It’s a record! Unprecedented numbers of patients are turning to consultants with a private practice as NHS waiting lists lengthen.
Latest figures from the Private Healthcare Information Network (PHIN) quarterly data update have been broadly welcomed by independent practitioners and the hospitals where they work.
David Hare, chief executive of the Independent Healthcare Providers Network, said: ‘Since the pandemic, we have seen a significant increase in the numbers of patients choosing private healthcare – paying for this either by their own means, or through insurance.
‘It’s notable to see the strong growth in insurance-based admissions in the most recent quarters, which insurers have also been reporting.
‘The demand for self-pay has increased considerably since the pandemic, having established itself at a much higher level than before – there are around 70,000 admissions every quarter compared to 50,000 in 2019.
PHIN’s clinical adviser Dr Chris Smith-Brown said: ‘Following a record year in 2022, the first three months of 2023 continued the trend and we saw the highest levels of private healthcare admissions, including the highest number of insurance-funded admissions since the PHIN began collecting data.
‘There are a variety of factors influencing the growth in private healthcare admissions, with the long NHS waiting lists, and particularly the uncertainty around how long you’ll be waiting, are key among them.’
Figures are rounded to the nearest 1,000. The total may not add, as this is calculated using the actual figure then rounded. Figures for 2022 are higher than previously reported due to the submission of extra data in the intervening period.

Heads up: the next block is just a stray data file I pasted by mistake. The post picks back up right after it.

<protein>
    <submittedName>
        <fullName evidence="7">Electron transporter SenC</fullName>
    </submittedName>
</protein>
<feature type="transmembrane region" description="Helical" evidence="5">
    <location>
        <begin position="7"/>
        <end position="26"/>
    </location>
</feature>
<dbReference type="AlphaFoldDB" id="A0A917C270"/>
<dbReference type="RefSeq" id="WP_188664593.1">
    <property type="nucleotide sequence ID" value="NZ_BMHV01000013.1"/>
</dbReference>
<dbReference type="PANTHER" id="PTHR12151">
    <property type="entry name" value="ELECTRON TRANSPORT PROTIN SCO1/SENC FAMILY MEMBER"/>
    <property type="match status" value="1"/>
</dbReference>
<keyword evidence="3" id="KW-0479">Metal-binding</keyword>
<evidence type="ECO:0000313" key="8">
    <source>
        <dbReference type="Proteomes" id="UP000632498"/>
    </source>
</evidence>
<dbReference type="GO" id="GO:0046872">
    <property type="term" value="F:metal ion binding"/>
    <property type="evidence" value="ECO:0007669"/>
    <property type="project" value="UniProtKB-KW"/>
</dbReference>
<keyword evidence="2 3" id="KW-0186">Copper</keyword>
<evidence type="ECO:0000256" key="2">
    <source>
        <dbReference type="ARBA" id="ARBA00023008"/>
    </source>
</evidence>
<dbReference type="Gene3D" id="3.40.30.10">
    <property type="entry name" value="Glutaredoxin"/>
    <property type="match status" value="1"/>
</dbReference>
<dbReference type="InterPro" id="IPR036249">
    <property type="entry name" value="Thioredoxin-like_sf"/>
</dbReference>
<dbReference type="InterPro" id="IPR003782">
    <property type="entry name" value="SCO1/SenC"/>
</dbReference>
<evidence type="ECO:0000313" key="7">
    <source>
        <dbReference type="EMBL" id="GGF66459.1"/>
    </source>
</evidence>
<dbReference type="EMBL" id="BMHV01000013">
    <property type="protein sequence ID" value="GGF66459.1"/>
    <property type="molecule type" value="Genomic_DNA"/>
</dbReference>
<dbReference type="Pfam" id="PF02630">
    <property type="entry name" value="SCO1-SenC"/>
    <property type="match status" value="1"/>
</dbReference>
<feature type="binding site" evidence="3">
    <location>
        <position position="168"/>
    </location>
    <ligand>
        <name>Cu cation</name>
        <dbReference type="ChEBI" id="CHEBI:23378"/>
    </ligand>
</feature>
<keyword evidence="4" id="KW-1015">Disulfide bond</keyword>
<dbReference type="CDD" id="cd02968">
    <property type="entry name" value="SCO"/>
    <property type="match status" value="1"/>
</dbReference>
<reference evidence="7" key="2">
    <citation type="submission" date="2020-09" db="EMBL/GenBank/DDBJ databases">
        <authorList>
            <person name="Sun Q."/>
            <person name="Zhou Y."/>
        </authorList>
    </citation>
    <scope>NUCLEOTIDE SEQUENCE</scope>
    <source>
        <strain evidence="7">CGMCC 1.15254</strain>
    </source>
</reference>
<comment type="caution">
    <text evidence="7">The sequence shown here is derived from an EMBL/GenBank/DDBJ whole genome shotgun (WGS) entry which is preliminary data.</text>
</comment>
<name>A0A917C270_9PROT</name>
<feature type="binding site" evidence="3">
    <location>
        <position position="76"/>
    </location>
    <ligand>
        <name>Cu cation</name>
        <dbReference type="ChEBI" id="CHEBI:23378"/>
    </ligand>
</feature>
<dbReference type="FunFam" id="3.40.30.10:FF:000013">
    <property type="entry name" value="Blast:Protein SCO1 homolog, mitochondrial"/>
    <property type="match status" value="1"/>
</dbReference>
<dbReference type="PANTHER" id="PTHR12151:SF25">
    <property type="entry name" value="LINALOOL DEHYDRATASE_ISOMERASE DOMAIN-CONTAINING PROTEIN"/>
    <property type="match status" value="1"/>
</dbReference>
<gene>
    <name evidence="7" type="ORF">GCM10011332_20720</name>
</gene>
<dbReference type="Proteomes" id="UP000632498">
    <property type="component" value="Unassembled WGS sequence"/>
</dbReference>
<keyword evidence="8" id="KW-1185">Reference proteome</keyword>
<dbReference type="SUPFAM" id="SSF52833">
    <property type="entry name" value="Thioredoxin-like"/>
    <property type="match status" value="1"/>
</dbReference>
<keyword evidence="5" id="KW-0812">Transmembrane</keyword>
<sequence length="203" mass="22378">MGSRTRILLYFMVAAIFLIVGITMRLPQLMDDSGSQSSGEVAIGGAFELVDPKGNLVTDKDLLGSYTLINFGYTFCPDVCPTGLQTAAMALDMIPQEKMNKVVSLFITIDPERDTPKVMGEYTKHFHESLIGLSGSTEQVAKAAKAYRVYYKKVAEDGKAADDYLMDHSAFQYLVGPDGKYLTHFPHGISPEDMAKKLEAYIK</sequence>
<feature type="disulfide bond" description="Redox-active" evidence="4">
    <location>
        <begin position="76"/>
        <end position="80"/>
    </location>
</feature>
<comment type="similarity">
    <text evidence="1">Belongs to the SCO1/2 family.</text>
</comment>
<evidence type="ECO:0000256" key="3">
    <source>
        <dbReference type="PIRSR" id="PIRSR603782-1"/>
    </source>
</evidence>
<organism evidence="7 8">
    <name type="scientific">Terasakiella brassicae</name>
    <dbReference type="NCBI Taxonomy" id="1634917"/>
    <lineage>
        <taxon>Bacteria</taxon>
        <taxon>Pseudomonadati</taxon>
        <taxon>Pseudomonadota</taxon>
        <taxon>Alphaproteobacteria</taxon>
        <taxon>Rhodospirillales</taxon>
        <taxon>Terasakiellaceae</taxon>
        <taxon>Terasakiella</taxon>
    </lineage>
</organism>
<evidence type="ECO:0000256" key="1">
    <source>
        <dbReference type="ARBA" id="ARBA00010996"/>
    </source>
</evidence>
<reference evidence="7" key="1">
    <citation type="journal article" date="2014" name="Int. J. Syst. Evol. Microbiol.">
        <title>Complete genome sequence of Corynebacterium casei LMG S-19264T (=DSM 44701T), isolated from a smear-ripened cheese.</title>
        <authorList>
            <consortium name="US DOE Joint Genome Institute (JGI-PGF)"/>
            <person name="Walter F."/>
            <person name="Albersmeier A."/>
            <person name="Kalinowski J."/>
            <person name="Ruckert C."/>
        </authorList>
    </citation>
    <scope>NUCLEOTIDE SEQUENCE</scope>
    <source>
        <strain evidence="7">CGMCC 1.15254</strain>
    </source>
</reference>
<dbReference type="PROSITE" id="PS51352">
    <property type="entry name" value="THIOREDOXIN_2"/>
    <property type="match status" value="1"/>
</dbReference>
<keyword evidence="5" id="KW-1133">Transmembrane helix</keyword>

Growth in independent healthcare inpatient admissions continues into 2023
In January to March 2023 (Q1), there were 227,000 admissions: the highest total of private admissions since PHIN began collecting data. This was 17,000 more private admissions than in the same quarter in 2022.
The number of admissions paid for with private medical insurance also reached record levels, with 156,000 paid for in this way. There were 18,000 more insured admissions than in the same period in 2022.
Self-pay admissions also increased in Q1 2023 after having fallen slightly in the middle of 2022. They returned to similar levels to the same period in 2022, which had the joint highest ever levels (72,000 in Q2 2021 and Q1 2022).
Private medical insurance inpatient/day-case admissions hit new heights
The high figures for procedures paid for with private medical insurance in Q1 2023, continues the upward trend over the past year and reflects the increased take up reported by insurers.
The number of insured admissions increased in every English region (+13% across England) and in Scotland (+23%) but fell in Northern Ireland (-6%) and Wales (-1%).
Although the total number of self-pay admissions increased again slightly, there was a mixed picture across the UK. There was an increase in each of the devolved nations and three English regions (Yorkshire and The Humber, West Midlands, and North East), but a decrease in the remaining six English regions (South West, South East, North West, London, East of England and East Midlands).
The biggest increase in self-pay admissions came in Wales (+18%).
Admissions by English Region
Admissions by Devolved Nation
Change from Q1 2022 to Q1 2023
The number of admissions increased most between the equivalent periods in 2022 and 2023 in Scotland for the combination of insured and self-pay.
Top 10 procedures by funding method
The number of insured admissions increased for eight out of ten of the most common procedures when comparing Q1 2022 to Q1 2023. Of the two that decreased, cataract admissions was only marginally lower than in Q1 2022.
The largest increase was in ‘Diagnostic Colonoscopy – bowel’ and the biggest decrease was in ‘Therapeutics – chemotherapy’.
Self-pay admissions for the top ten procedures were mostly consistent when comparing Q1 2022 to Q1 2023. The largest change was in cataracts (-2.1K), although it remained the most common self-funded procedure by a clear margin.